Not only do I read cookbooks like they were novels, but I read reviews of cookbooks. Recently I ran onto a review of Twelve Recipes by Cal Peternell. Twelve recipes, I thought? How did this guy get by with publishing only twelve recipes in a cookbook?
I read on to discover that was not the case. Twelve Recipes is the work of the head chef at San Francisco’s renown Chez Panisse. He’s been there for nearly thirty years, which says something for his culinary appeal. The book title comes from his belief that if you can learn one recipe from each of his chapters, you’re set to go in the kitchen. Written in a narrative style, the book was inspired by Peternell wanting to give his college-bound son a primer of basic recipes on which to build.
The review lured me onto Amazon, where I peeked at the “Look Inside” feature and immediately saw that his writing was as well-seasoned as his recipes. Whimsical drawings and photos (he, his wife and sons are all artists) give each page an eye-popping appeal to counterpunch his spicy comments.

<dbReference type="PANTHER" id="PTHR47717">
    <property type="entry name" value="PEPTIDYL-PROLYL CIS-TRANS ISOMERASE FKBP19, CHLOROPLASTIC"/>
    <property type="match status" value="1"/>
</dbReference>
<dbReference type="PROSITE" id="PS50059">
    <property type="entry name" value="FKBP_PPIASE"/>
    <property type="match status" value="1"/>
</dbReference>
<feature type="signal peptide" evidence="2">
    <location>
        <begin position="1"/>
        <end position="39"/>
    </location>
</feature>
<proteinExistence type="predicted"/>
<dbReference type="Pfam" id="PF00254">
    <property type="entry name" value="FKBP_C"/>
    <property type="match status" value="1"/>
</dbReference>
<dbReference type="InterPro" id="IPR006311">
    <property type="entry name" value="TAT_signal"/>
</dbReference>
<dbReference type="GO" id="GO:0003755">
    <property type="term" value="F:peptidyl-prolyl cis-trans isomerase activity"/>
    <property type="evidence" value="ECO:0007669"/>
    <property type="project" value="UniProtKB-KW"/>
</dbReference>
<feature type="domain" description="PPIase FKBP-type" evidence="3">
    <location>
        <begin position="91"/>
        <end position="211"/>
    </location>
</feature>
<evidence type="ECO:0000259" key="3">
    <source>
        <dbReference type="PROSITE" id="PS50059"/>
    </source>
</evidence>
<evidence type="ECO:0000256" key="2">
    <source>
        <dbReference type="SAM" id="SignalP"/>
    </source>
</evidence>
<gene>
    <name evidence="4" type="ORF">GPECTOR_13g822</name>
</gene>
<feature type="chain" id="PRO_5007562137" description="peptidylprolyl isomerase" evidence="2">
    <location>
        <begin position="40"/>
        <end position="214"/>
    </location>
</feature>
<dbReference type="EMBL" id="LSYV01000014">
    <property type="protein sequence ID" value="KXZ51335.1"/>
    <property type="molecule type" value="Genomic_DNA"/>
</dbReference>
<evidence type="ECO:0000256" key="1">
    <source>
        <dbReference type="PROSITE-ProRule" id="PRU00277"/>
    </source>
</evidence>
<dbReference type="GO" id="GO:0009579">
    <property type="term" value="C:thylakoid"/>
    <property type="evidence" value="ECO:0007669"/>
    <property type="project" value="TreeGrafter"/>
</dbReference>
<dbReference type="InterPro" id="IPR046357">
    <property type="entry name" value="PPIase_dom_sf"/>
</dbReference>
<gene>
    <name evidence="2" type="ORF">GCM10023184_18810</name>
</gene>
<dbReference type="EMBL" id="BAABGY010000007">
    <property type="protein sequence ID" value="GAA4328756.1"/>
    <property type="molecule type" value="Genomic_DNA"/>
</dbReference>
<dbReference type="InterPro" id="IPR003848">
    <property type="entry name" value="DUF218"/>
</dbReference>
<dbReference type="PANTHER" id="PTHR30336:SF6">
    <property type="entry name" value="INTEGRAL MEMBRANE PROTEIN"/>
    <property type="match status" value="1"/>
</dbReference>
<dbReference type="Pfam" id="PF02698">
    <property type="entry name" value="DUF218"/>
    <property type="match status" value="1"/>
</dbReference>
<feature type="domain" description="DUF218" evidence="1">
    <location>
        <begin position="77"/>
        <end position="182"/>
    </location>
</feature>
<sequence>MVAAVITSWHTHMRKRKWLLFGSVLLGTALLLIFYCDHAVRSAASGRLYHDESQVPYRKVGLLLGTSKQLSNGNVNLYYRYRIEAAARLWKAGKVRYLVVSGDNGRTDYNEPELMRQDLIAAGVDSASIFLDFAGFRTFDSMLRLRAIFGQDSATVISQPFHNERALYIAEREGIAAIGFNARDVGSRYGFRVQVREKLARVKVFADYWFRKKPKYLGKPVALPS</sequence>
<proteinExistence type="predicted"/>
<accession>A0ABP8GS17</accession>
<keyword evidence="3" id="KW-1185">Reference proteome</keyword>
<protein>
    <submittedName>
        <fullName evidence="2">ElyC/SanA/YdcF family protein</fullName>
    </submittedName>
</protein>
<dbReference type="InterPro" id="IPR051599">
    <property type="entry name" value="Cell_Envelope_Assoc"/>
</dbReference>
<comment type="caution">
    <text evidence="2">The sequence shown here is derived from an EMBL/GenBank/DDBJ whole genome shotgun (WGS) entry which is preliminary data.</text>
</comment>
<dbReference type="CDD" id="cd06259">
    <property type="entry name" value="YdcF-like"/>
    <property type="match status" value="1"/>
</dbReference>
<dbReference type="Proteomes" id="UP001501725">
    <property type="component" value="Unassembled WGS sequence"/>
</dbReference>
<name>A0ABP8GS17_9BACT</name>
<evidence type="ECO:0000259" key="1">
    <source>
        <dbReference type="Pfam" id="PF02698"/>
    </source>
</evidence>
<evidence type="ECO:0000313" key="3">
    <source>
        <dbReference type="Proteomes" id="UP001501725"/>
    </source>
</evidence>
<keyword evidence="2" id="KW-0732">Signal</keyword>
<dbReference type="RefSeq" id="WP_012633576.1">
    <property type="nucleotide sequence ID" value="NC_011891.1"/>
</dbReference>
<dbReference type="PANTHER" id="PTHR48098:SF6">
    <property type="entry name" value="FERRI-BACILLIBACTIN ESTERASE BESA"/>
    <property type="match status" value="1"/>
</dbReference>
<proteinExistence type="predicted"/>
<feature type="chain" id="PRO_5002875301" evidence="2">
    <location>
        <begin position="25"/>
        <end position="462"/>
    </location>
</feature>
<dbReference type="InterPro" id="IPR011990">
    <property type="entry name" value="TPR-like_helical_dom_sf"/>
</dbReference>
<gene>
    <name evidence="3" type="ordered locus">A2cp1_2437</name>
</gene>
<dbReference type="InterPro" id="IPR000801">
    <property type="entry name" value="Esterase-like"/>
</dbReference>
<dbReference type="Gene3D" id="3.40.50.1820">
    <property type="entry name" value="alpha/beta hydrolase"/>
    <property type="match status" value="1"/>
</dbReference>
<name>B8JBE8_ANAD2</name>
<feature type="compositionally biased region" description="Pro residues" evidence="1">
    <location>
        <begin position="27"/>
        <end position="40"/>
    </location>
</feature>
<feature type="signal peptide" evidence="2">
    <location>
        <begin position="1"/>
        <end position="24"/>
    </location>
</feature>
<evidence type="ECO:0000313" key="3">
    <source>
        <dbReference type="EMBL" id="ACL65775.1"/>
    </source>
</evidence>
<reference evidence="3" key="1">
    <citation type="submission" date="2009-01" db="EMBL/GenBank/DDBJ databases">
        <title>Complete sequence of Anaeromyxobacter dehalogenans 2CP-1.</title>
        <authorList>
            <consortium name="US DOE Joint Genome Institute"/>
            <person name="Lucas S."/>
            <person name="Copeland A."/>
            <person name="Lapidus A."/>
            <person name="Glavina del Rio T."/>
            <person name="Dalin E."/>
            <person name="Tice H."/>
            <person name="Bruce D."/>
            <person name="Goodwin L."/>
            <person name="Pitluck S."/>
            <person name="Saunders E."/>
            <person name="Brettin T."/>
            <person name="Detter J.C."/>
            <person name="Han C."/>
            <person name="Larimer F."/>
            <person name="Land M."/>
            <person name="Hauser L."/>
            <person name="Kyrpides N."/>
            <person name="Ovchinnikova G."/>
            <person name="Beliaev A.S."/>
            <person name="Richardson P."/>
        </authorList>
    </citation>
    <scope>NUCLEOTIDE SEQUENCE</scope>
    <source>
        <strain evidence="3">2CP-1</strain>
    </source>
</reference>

Here’s an example of his light-hearted approach: Some kids have to wash the car, my kids have to wash the parsley and here’s how. Fill a big bowl with cold water and dip the whole bunch of parsley in, swishing it around like you mean it. Lift it, give it a preliminary shake and then drip as little as possible as you walk quickly outside. Swing the bunch by the stems, flip it like a whip, spritz the sidewalk, the yard, the dog, the world.
The writer gently imparts bits of culinary wisdom, much of which we already know, but need to be reminded. Such things as: always taste as you cook; make and freeze your own stock, don’t depend on canned broth; and a pork shoulder (commonly called a butt), when properly season with salt, pepper, fennel, coriander, and cumin, provides a tasty meat for days afterwards to use in pastas, tacos, sandwiches and soups.
In another droplet of sage advice, the author says when cooking in a skillet, only add the oil when the pan is hot and follow up quickly with the food you’re cooking. I know that, but in haste, often ignore it.
So what is the take away from Twelve Recipes? “You are empowered to cook,” Peternell says confidently. “People should not get freaked out by the idea it’s hard, or only for professionals. It’s something everyone can do, and everyone used to do. We need to get back there.”
I like his style (and smile), which easily convinced me I needed yet another cookbook.